The higher knowledge is thus clearly shown to be the knowledge of the Brahman; and the Devi-Bhâgavata gives us the following definition of the higher love (Para-Bhakti): "As oil poured from one vessel to another falls in an unbroken line, so, when the mind in an unbroken stream thinks of the Lord, we have what is called Para-Bhakti or supreme love." This kind of undisturbed and ever-steady direction of the mind and the heart to the Lord with an inseparable attachment is indeed the highest manifestation of man's love to God. All other forms of Bhakti are only preparatory to the attainment of this highest form thereof, viz the Para-Bhakti which is also known as the love that comes after attachment (Râgânugâ). When this supreme love once comes into the heart of man, his mind will continuously think of God and remember nothing else. He will give no room in himself to thoughts other than those of God, and his soul will be unconquerably pure and will alone break all the bonds of mind and matter and become serenely free. He alone can worship the Lord in his own heart; to him forms, symbols, books, and doctrines are all unnecessary and are incapable of proving serviceable in any way. It is not easy to love the Lord thus. Ordinarily human love is seen to flourish only in places where it is returned; where love is not returned for love, cold indifference is the natural result. There are, however, rare instances in which we may notice love exhibiting itself even where there is no return of love. We may compare this kind of love, far purposes of illustration, to the love of the moth for the fire; the insect loves the fire, falls into it, and dies. It is indeed in the nature of this insect to love so. To love because it is the nature of love to love is undeniably the highest and the most unselfish manifestation of love that may be seen in the world. Such love, working itself out on the plane of spirituality, necessarily leads to the attainment of Para-Bhakti.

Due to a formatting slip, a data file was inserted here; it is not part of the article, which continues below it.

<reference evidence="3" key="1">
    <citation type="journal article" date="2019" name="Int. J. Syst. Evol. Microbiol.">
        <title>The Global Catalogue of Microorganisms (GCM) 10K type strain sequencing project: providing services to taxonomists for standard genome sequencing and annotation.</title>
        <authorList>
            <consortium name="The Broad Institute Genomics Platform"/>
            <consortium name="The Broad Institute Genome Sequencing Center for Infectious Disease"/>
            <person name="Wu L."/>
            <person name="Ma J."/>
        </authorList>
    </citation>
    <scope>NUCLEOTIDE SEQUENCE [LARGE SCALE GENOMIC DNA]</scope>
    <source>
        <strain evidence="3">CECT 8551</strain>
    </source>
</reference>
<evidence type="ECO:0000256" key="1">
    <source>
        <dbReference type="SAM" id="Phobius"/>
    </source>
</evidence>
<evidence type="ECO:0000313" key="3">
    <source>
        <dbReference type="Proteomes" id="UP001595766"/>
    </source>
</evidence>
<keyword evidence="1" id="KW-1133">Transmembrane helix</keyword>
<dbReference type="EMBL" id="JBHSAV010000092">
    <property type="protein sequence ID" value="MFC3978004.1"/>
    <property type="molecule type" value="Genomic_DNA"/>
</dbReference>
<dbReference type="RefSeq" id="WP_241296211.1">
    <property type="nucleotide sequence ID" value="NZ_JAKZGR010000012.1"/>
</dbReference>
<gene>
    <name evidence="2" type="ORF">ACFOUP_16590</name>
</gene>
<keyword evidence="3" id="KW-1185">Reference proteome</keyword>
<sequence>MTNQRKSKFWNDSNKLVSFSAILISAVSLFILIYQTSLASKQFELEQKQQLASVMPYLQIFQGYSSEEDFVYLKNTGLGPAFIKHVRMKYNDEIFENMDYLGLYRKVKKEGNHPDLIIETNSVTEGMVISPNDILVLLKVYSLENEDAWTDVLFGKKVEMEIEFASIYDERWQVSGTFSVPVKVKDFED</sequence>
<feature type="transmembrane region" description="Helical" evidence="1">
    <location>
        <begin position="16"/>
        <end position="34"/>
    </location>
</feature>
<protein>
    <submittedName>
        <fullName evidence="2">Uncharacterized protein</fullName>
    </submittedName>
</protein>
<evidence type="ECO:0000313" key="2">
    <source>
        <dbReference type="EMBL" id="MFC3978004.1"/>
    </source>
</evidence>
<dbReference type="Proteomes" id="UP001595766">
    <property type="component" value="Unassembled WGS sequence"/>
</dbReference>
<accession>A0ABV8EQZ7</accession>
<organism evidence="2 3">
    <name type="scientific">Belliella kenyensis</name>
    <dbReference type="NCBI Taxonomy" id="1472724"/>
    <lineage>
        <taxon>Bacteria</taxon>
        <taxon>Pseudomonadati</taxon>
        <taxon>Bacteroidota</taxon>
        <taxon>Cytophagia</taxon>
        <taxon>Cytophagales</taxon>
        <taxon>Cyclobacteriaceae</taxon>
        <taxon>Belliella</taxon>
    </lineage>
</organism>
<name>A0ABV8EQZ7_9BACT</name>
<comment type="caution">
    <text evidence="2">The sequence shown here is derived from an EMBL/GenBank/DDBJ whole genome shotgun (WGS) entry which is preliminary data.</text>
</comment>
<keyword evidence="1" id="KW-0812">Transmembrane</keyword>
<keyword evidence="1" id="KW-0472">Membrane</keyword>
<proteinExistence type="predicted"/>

We may represent love as a triangle, each of the angles of which corresponds to one of its inseparable characteristics. There can be no triangle without all its three angles; and there can be no true love without its three following characteristics. The first angle of our triangle of love is that love knows no bargaining. Wherever there is any seeking for something in return, there can, be no real love; it becomes a mere matter of shop-keeping. As long as there is in us any idea of deriving this or that favour from God in return for our respect and allegiance to Him, so long there can be no true love growing in our hearts. Those who worship God because they wish Him to bestow favours on them are sure not to worship Him if those favours are not forthcoming. The Bhakta loves the Lord because He is lovable, there is no other motive originating or directing this divine emotion of the true devotee.